by Emeric Harney January 14, 2019 3 min read 2 Comments
Michael Harney is the son of John Harney, the founder and master tea blender of Harney & Sons, and has been a master tea buyer and blender for more than 30 years. He is a published author and educator who loves to scour the globe to meet with tea producers from all the major tea countries, looking for the best teas to deliver to his customers. He is also the Mike behind all the Mike’s Tea Ratings you see on our site. These ratings are based on three important attributes. A rating of 0 indicates the tea has none of the particular characteristics and a rating of 5 indicates that it is a primary characteristic. Read on to learn how Mike Harney rates teas for Harney & Sons.
Body refers to whether or not a tea feels thick in the mouth such as Assam black teas or light such as a white tea. Sometimes this body comes from dissolved solids from the leaves like the Assam, and sometimes it is from all the amino acids like Ichiban Sencha.
How to Asses Tea Body
A tea’s body is also among the best indicators of brew strength or briskness. Briskness refers to a tea's ability to make your mouth pucker, also known as astringency. Some astringency makes tea brisk and desirable (like white wine). Too much briskness can be a problem but may be controlled by reducing the brewing time. If a tea feels thin or wan then it needs more brew time or leaves. If it makes your mouth pucker then the tea may be over-brewed. If you like very brisk teas try CTC Assam, Scottish Morn, Dorchester Breakfast teas. If you like less brisk teas try English Breakfast, Chamomile, Chinese Silver Needle.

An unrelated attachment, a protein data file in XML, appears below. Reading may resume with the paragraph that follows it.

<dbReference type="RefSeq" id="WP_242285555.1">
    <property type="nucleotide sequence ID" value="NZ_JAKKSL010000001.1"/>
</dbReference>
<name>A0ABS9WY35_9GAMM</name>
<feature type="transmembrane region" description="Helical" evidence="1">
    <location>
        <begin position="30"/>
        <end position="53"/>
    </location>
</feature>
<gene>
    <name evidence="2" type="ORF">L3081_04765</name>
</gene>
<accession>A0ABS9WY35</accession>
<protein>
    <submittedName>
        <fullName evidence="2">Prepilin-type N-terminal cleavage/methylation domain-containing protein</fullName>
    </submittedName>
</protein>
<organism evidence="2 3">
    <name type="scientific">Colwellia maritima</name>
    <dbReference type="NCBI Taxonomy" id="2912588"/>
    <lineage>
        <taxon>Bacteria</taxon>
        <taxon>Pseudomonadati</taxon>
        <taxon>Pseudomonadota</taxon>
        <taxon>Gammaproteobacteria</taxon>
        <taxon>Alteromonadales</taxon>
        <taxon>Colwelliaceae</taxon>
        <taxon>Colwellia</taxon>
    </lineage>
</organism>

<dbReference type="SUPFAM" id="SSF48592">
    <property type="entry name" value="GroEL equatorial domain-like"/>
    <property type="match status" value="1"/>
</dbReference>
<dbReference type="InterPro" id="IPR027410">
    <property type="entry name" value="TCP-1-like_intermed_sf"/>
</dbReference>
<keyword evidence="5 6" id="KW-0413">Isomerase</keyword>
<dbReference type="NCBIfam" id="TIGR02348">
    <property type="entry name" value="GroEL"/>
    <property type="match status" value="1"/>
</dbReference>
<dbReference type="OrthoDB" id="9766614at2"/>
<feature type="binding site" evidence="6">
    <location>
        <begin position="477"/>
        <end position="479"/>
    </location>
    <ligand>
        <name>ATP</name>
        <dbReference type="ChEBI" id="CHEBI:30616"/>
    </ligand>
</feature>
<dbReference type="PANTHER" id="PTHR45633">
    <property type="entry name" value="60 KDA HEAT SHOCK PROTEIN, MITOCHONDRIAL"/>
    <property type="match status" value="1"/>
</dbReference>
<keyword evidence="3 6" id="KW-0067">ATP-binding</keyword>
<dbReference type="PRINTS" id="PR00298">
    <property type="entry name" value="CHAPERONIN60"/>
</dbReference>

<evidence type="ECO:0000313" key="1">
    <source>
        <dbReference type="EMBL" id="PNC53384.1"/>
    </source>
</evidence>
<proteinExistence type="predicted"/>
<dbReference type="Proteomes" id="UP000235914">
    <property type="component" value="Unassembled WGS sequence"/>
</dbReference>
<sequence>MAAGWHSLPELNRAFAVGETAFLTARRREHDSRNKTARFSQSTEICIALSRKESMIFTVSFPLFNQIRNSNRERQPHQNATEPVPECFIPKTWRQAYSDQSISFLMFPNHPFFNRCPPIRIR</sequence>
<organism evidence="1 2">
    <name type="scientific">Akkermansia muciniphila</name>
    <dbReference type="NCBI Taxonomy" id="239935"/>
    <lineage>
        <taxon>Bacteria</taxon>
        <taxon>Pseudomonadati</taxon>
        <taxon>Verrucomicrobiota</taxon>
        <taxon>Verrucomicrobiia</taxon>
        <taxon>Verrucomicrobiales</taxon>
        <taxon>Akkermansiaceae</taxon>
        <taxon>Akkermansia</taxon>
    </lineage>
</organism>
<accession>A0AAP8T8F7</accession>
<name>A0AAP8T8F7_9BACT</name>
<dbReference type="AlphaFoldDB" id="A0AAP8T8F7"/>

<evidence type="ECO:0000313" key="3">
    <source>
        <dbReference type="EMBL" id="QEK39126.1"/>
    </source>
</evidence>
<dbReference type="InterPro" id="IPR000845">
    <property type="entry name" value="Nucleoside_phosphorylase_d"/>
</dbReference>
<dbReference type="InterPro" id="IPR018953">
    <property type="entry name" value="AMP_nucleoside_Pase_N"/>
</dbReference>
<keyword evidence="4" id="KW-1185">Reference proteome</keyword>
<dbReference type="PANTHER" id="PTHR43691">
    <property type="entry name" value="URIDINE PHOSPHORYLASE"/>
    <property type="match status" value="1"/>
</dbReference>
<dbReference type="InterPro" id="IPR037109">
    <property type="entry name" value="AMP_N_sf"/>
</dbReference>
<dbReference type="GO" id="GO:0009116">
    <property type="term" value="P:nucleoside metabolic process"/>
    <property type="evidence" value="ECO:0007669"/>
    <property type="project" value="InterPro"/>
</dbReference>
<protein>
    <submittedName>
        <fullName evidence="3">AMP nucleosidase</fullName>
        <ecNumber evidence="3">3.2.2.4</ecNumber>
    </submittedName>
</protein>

How to Asses Tea Briskness
Aroma refers to whether or not the tea has a pleasant smell. This characteristic is often the most prized part of tea. That makes sense since humans can smell much better than we can taste. Roughly speaking, your mouth can only detect four senses: sweet, sour, bitter, and salty. Some say there are five if you count the mouth-filling quality the Japanese call “umami”. Everything else—floral, fruity, piney, briny— we register through our nose. While wine tasters smell the wine itself before drinking, tea tasters don’t smell the tea. They smell the brewed leaves. Sometimes the pleasant smell is teased out of the tea leaf by a skilled tea maker, sometimes it is caused by the flavors that are added in by our blenders.
How to Smell Tea Aroma
Want to learn more about our teas and the art of tea? Check out some of our favorite posts below or purchase a copy of The Harney & Sons Guide to Tea:
May 21, 2021
I’m confused because both the body and briskness sections describe using the sensation of a tea being thick or thin as the measure. How do both of these qualities use the same sensation?
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by Emeric Harney March 23, 2023 5 min read
by Emeric Harney March 16, 2023 6 min read
Enjoy getting to know Tsuyoshi Sugimoto, the owner and president of Shohokuenchten tea company in Kyoto, Japan, and a longtime colleague and friend of the Harneys.
by Mike Harney March 14, 2023 5 min read
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October 11, 2022
Some of your tea descriptions state that organic tea has less body and/or flavor than non-organic. You praise many non-organics. How do you
square this with concern for health?